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Affordable housing a "crisis" in Dallas, speakers urge council to boost funding in proposed bond

Dallas City Council under scrutiny for projects included in $1B bond package
Dallas City Council under scrutiny for projects included in $1B bond package 02:07

DALLAS - A clearer picture has emerged in Dallas of the priorities in a proposed $1-billion bond package in the works for next year.

And already critics are chastising the city council for, in their words -- putting parks over people.

"I want to tell you just about a couple of our clients," shared Sharla Myers, CEO of the Community Council of Greater Dallas. "I have a working mom with five children whose husband suddenly left and can't be found. She's been a supervisor at a fast food restaurant for 13 years, could no longer afford her rent, has been evicted. She and her family will be homeless at the end of January if we can't find them housing.  I have an 80 year old client who is on a fixed income. Rent was raised. She can't afford it anymore. She'll be homeless at the end of December."

Although a community task force has worked to make the recommendations, the council is under pressure to make affordable housing more of a priority.  

For now, here's a rough breakdown of the proposed $1.1 billion dollar package that could go before voters in the spring.

Street and Transportation:

Park and Recreation:

Public Safety Facilities:

Flood Protection and Storm Drainage:

Economic Development:

Cultural Arts Facilities:

Library Facilities:

City Facilities:


"I'm frankly a little shocked by the task force's recommendation. I am somewhat encouraged by the city manager's proposal to increase that amount, but it's not close to enough," argued Philip Kingston, a former Dallas City Council member.

Kingston and others urged the current council to allocate at least $200-million to affordable housing efforts.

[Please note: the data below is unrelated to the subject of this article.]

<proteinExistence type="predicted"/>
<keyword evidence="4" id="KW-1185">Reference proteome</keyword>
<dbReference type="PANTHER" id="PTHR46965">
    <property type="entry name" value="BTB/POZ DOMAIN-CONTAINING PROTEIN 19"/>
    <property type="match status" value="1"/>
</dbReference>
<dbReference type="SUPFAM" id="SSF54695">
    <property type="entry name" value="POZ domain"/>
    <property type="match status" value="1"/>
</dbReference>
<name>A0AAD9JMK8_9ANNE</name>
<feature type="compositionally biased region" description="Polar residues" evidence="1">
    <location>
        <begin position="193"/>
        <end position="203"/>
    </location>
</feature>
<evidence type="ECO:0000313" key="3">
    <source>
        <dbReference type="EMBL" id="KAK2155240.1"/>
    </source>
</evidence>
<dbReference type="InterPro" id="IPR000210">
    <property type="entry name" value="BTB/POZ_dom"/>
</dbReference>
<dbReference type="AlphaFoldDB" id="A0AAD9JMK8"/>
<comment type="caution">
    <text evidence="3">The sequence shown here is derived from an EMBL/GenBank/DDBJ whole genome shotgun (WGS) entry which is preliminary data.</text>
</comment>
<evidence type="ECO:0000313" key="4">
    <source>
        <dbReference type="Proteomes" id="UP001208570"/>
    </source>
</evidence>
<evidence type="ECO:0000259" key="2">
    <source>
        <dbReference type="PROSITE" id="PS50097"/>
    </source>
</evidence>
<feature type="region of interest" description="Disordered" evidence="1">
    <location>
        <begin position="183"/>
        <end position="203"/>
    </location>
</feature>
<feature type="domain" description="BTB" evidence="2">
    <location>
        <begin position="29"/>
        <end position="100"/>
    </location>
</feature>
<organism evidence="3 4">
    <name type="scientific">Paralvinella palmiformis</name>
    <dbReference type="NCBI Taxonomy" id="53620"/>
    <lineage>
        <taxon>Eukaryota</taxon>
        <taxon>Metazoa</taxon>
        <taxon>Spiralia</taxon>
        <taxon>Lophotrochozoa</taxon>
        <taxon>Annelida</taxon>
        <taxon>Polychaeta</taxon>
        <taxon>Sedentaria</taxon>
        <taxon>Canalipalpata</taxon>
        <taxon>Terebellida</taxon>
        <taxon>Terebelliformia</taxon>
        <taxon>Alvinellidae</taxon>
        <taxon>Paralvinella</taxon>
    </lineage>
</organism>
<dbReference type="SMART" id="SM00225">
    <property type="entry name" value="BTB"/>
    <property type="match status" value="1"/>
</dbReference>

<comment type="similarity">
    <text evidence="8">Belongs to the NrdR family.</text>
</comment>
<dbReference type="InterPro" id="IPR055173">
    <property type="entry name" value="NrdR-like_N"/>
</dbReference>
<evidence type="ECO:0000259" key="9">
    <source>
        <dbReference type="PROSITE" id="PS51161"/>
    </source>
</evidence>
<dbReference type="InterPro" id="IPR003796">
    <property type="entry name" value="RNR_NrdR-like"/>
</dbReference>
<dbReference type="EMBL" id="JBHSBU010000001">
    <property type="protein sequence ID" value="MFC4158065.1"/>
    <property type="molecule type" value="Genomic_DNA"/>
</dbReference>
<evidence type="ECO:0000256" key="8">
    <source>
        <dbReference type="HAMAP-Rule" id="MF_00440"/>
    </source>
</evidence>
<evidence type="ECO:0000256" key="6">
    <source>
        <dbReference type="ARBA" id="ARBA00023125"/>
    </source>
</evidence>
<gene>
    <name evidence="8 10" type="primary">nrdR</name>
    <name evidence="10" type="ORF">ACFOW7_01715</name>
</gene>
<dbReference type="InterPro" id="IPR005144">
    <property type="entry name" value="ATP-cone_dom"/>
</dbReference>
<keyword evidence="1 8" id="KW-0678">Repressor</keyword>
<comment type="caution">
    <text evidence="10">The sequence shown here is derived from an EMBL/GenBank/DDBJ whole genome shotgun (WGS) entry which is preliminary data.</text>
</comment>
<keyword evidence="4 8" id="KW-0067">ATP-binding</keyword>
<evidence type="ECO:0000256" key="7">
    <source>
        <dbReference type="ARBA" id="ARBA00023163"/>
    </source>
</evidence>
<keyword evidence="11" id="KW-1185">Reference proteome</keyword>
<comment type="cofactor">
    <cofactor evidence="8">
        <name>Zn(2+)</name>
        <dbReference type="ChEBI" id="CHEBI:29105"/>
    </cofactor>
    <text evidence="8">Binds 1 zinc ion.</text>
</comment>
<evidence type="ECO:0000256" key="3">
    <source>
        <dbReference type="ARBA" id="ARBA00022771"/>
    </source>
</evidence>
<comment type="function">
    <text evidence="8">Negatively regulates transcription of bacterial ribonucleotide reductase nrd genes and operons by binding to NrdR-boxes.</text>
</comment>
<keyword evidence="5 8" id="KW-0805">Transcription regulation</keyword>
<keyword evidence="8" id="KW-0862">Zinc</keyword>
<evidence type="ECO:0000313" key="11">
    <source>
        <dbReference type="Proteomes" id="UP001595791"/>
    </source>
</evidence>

"The fact remains: median income is $58,000 a year. Median rent would require an income of $75,000 a year to $1800 bucks a month. When people are forced to pay more than 30% of their income for housing, they don't do a bunch of other things. They don't pay for health care for themselves and their children. They don't invest in our city. They don't save money. They don't buy consumer goods and pay sales tax on the things that they buy. They frankly, aren't living to the extent we would want them to."

And then there were the stories shared about those who couldn't manage the rent at all.

"At one point, if your rent is more than half of your whatever your paycheck is, you only have half of your paycheck to cover bills and groceries and all that," explains veteran Jessie Gray. 

Gray said she is grateful for a project of tiny homes in Palmer, in Ellis County, because the effort rescued him from the street.

The Operation Tiny House founder, Valerie Ballard, said the program was planted in Palmer, because Dallas was not affordable.

"This is about everybody," said Ballard at Dallas city hall.  "We have families that cannot pay rent.  Miss Carr lost her home today.  She couldn't be here because she's moving out of her house.  She couldn't afford to get it repaired. Nothing is affordable in Dallas for them. So she's living in a RV today."  

Ballard and others took special note of the disparity between proposed bond funds earmarked for housing, and the $225 million planned for parks.

"If we put ten times more money into our parks than we do into housing," scolded Myers, "the message we're sending (whether we mean it or not) is that we either don't believe affordable housing is a problem in Dallas, or we don't care."

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